Surgical management can take place using an intraoral or extraoral approach, the choice of which depends mainly on the site and type of body fracture. Simple and fractures in the anterior segment with no or only slight dislocation should preferably have treatment using an intraoral approach. This approach provides excellent access to the fracture site and allows observing the occlusion to reduce fracture and application of rigid fixation. The incision is placed in the vestibular region approximately 5 to 7 mm below the mucogingival junction to facilitate closure. This location also aids in the prevention of wound dehiscence. During an intraoral approach, care is necessary to avoid injuring the mental nerve.
On the other hand, the clinician can treat comminuted and fractures in the posterior segment with a high degree of dislocation using an extraoral approach as placing longer and stronger plates is difficult using the intraoral approach. An extraoral surgical approach is also a possibility with fractures that lie between the mandibular body's inferior and lingual aspects. Care is necessary to avoid injuring the marginal mandibular nerve.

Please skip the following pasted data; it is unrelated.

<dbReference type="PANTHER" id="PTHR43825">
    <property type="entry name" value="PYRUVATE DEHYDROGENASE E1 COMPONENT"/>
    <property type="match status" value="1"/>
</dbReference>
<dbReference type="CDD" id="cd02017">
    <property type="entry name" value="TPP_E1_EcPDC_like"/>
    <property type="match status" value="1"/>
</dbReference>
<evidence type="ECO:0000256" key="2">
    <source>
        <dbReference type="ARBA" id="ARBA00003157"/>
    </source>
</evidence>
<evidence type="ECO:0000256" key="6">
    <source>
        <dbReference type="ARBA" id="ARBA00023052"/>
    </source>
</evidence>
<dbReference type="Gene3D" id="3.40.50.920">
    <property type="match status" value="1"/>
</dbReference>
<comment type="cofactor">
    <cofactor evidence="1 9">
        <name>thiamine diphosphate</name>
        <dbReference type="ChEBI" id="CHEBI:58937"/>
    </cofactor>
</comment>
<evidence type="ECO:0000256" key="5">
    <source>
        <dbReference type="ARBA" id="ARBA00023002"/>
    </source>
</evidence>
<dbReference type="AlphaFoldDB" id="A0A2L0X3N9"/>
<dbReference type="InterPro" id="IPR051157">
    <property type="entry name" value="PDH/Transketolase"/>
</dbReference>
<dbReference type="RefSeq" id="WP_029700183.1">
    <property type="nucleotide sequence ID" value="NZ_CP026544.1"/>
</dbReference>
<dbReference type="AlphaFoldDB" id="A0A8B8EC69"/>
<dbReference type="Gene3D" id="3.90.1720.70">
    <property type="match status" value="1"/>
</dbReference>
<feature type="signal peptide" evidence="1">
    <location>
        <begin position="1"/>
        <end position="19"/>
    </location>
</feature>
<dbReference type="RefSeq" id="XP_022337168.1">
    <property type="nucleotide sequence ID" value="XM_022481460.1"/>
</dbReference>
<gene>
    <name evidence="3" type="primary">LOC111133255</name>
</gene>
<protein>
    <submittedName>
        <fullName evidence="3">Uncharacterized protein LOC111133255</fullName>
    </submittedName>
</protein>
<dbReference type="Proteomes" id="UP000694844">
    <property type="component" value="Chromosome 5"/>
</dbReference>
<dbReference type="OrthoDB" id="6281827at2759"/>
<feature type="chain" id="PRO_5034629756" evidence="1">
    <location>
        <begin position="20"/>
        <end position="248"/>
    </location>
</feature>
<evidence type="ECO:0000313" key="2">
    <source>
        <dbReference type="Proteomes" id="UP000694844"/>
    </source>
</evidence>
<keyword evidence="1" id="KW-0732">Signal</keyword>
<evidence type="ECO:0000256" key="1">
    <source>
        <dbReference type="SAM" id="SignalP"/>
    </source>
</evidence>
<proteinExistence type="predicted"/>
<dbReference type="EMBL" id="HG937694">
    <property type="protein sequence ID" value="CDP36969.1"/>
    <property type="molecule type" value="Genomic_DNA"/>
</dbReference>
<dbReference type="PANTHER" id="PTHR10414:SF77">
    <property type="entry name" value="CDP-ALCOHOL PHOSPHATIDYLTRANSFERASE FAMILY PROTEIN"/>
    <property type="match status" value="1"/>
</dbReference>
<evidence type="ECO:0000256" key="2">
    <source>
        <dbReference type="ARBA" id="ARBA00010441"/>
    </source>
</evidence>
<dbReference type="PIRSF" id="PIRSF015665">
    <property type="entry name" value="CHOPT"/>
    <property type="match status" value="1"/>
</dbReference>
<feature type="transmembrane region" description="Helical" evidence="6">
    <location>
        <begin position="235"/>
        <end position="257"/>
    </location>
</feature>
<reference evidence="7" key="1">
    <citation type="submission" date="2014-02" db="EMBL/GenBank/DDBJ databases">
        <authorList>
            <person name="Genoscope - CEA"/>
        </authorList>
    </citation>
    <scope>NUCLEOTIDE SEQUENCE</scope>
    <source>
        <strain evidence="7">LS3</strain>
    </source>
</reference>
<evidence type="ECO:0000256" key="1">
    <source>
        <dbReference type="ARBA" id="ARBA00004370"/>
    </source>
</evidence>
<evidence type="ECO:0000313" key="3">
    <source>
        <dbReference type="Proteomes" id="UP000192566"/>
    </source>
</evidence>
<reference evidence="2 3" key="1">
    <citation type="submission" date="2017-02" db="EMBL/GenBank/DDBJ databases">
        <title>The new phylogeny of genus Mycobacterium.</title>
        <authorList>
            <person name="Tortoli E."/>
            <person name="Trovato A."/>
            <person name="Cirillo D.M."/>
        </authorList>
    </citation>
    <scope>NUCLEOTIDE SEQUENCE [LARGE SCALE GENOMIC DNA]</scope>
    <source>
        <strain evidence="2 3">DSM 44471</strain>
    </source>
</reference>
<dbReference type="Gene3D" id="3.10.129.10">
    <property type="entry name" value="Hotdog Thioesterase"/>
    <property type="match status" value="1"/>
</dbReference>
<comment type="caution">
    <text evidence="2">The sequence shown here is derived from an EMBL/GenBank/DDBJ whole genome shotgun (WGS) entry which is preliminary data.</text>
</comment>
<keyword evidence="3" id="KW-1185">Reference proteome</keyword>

Indications for open reduction include:
- Displaced unfavorable body fractures
- Fracture of an edentulous mandible involving a severe displacement of fracture fragments to reestablish mandible continuity.
Postoperatively, patients should receive an analgesic. With the open reduction, antibiotic therapy covering gram-positive organisms is indicated. Wire cutters must remain at the bedside in case of vomiting. Reevaluation of the nutritional needs should also follow. In most adult mandibular fracture cases, intermaxillary fixation (IMF) is maintained for 4 to 6 weeks. In patients with a minimally displaced fracture in the tooth-bearing area, two weeks may be sufficient. After removing the wires, a radiograph is to ensure the union of the fracture.
Before treating mandibular body fracture, a thorough evaluation and monitoring of the patients' general physical conditions are necessary. The force that has caused mandibular body fractures may also injure other organ systems. There may occur concurrent posttraumatic thrombotic occlusion of the internal carotid artery or basilar skull fracture, bilateral cervical subcutaneous emphysema, pneumothorax, pneumomediastinum, and spleen lacerations after trauma. Therefore, patients should not be treated by surgical reduction of mandibular body fractures unless these issues are addressed.